January 10, 2013 by jokhinmaung
This blog was published on Reuters Alertnet first here
Half of all the food produced globally is wasted and never makes it onto the plate.
Half of the food bought in Europe and the US is thrown away.
That’s like throwing cash in the bin. The latest report from the Institute of Mechanical Engineers Global Food: Waste not, Want not addresses one of today’s biggest challenges: how to produce more food and eat sustainably in world of finite resources.
I buy peaches in my local shop in the UK fully intending to eat them, but then discover them a week later all rotten.
So why do I do it? Do I really need to buy a whole punnet of peaches, when I have other food to eat?
It doesn’t always cross my mind that I’m throwing away a harvest which farmers in developing countries worked hard to produce. But that’s what it means for farmers like Haringa Ram in India who are often limited to growing one crop a year, cut down meals, and have to take loans to feed their family and to buy animal fodder for his cattle. It’s scandalous that we throw away food, while one person in eight – the equivalent of the combined populations of Europe, Canada, Australia and the US – goes hungry every night.
Largely, we waste food because we get used to buying more than we need and we have the choice. But farmers like Haringa Ram don’t have that choice. And they struggle with poor storage facilities, roads, transport and markets. China, for example, loses 45% of all rice produced.
Women farming in India. Pic: Layton Thompson/Tearfund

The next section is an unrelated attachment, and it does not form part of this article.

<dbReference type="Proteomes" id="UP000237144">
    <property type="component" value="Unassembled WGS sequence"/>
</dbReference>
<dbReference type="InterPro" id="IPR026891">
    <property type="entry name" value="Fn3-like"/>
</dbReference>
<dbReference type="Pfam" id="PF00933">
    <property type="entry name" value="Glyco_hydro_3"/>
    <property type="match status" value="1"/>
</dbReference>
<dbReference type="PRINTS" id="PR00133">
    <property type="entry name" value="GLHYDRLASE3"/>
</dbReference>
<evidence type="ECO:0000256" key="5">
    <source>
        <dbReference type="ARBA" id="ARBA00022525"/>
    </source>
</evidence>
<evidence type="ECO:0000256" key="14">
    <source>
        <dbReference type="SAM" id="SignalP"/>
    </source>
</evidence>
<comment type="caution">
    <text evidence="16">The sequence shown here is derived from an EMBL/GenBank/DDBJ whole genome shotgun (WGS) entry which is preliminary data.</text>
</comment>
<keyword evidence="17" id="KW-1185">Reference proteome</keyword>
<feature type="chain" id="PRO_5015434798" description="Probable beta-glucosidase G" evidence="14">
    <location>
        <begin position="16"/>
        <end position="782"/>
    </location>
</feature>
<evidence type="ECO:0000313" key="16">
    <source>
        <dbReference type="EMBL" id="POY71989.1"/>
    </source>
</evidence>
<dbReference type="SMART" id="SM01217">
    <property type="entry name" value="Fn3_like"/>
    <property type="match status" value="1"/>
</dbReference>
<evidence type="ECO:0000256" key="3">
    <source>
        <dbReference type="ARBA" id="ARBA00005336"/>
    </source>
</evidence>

On my travels with Tearfund, farmers have woefully described food rotting in poor storage facilities in India, rats eating harvests in Myanmar, locusts in the Sahel (West Africa) and elephants trampling all over crops in Chad.
It’s not just the food that is wasted, but also all the resources used to produce food: land, energy, water and fertilizers. That’s an unnecessary waste of valuable resources that are gone forever, once used.
This is crazy, as we face an increasing pressure on resources needed to produce food – water, land and energy – for a growing population.
Meat eating will almost double by 2050, according to the report. Already a third of all cereal produced globally is fed to animals. Beef requires 50 times more water than vegetables in the processing stage.
It worries me when my friend in Nigeria tells me that he sees a trend in people wanting the ‘good life’ that they see in the West, and modelling their lifestyle in a similar way. Clearly, that is not sustainable all over the world.
We have lost our connection with food producers. We cannot continue with unsustainable eating patterns that mean there is less food available globally, especially for people in developing countries, and that degrade land, soil, and water. We must change our attitudes and behaviour: farmers, food producers, supermarkets and consumers alike.
The UK’s Prime Minister has promised to tackle hunger at the G8 summit this year, which could be a key step forward in ending hunger. He must stick to his promises to increase both aid and funding for farmers to adapt to changes in the climate through the UN Green Climate Fund. Farmers and herders, especially women, need seeds, livestock, land, tools and technologies that can equip them to feed their families, to produce more nutritious food, store it, get it to market, earn money and stop their children being hungry.
We must tackle the deep inequalities in the global food system which allow a few to make billions while leaving hardworking smallscale farmers and ordinary people to struggle to eat enough.
Consumers in developed countries could change the world by shopping more simply. Everyone has different eating habits, but we can buy little and often, not more than we need, plan meals before shopping, be creative with leftovers, buy fair-trade, shop locally and buy food in season. We all have a key role to play, from farm to plate.